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Roanoke man pleads guilty to trying to help ISIS by posting bomb-making video

He pledged his allegiance to the group sometime in 2014, according to the US Department of Justice

A Roanoke man could spend 20 years in prison after pleading guilty in federal court to uploading an instruction video to the internet designed to help ISIS make bombs.
A Roanoke man could spend 20 years in prison after pleading guilty in federal court to uploading an instruction video to the internet designed to help ISIS make bombs.

A Roanoke man could spend 20 years in prison after pleading guilty in federal court to uploading an instruction video to the internet designed to help ISIS make bombs.

On Thursday, Romeo Langhorne, pleaded guilty to attempting to provide material support and resources to the foreign terrorist organization.

The 31-year-old who also lives in St. Augustine, Florida, pledged his allegiance to the group sometime in 2014, according to the US Department of Justice.

Throughout 2018 and 2019, Langhorne reaffirmed his support for ISIS on different social media accounts, posted ISIS-produced videos to his YouTube account and participated in online chat rooms with like-minded individuals, according to the Department of Justice.

[Roanoke man indicted for attempting to support ISIS found competent to stand trial]

In December 2018 and January 2019, Langhorne expressed in one of those chats an interest in creating a video that would improve on existing videos demonstrating the making and use of a deadly explosive – triacetone triperoxide, also known as TATP.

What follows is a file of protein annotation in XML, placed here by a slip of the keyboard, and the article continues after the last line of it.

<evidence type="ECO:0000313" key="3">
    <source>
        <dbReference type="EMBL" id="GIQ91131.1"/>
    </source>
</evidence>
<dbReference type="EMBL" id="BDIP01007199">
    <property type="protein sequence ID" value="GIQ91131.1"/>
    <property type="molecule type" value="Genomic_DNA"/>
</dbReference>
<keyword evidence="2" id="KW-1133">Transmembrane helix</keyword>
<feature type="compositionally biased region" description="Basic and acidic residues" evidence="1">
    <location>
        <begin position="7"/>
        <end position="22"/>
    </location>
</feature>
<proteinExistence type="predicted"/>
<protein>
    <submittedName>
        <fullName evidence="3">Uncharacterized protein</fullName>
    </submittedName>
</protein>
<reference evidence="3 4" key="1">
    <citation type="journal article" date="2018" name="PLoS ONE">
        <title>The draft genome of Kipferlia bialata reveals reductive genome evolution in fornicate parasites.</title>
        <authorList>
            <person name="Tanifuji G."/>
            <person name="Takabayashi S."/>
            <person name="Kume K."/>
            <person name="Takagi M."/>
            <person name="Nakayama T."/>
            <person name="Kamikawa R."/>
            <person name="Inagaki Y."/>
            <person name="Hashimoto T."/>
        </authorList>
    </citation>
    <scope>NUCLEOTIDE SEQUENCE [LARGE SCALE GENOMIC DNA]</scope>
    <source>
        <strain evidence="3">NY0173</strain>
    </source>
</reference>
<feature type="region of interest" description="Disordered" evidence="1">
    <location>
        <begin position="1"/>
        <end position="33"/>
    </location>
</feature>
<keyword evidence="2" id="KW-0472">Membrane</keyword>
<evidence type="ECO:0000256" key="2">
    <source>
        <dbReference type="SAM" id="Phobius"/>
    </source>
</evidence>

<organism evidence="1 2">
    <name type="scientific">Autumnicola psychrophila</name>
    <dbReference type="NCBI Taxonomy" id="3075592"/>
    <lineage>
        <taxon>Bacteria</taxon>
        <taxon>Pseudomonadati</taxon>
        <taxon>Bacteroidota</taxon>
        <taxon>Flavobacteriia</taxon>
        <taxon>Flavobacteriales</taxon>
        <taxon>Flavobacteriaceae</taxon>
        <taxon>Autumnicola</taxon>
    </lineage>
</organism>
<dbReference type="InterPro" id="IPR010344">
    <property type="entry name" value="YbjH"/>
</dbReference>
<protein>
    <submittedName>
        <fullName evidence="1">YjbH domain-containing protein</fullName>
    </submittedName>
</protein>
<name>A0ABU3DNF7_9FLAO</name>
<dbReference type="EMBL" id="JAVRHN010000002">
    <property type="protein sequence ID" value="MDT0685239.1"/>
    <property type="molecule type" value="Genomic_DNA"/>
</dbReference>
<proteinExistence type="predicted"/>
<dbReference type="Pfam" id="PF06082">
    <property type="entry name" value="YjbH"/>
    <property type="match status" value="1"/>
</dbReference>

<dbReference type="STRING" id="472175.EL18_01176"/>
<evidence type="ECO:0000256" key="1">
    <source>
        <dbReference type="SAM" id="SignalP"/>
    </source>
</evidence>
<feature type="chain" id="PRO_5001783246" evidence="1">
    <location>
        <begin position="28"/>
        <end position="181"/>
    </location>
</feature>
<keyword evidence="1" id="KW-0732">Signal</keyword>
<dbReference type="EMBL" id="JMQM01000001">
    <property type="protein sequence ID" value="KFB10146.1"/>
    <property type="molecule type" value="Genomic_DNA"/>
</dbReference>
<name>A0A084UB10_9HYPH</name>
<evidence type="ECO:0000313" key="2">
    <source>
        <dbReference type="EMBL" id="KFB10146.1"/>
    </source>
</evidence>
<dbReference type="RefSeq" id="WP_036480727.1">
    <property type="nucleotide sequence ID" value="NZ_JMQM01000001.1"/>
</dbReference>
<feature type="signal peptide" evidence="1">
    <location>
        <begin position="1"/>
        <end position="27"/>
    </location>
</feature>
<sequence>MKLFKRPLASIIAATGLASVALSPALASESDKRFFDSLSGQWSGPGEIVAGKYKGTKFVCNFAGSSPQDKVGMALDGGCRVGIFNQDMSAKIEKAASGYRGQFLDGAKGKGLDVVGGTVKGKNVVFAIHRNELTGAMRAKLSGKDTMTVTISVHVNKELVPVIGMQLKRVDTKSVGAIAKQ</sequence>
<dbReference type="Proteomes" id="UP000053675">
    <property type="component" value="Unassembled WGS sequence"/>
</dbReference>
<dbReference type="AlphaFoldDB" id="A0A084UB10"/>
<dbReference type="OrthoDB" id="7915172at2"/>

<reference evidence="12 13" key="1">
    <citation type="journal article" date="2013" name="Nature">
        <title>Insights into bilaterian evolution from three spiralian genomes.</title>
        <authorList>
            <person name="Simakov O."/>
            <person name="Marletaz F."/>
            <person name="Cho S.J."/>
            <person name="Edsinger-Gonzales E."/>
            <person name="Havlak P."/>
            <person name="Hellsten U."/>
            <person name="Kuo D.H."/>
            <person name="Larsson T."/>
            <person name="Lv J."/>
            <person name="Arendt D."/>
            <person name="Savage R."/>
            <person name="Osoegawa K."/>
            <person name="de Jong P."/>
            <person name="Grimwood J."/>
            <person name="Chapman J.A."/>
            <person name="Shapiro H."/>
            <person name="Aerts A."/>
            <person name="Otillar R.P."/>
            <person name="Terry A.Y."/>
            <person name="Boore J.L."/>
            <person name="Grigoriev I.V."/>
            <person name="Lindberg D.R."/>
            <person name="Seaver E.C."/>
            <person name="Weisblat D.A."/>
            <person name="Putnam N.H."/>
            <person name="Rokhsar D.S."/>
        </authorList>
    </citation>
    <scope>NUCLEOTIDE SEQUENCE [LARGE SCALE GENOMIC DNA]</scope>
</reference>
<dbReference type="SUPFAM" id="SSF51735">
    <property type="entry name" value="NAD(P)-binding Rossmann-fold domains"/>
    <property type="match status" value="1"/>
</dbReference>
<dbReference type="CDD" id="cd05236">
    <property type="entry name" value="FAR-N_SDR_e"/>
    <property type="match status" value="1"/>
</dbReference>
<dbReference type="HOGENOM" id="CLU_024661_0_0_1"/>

A month later, in February 2019, he began communicating with an undercover FBI employee who was posing as someone working on behalf of ISIS, according to Karin Hoppmann, the Acting United States Attorney for the Middle District of Florida.

Langhorne told that person about his plans to make an instructional video about TATP and asked for the person’s help.

He also told the FBI employee that, “his true purpose in making and distributing the video was to arm ISIS adherents and others with knowledge of how to make TATP and use it for terrorism-related purposes in support of ISIS,” according to the news release announcing his plea.

[Mother of ISIS suspect says allegations are false, son suffers from mental illness]

While the FBI did make a video in accordance with his instructions, unknown to Langhorne, the Bureau’s video featured an inert chemical formula for TATP that would not produce an explosion.

Then, in November 2019, the FBI employee provided versions of the TATP video to Langhorne, which he then uploaded to a video-sharing website.

That month, he was arrested in Roanoke and Langhorne later admitted that he was the person who had communicated with the FBI employee and that he had uploaded the TATP video to the internet, according to Hoppmann.


About the Author:

Jeff Williamson arrived at WSLS 10 in March 2016.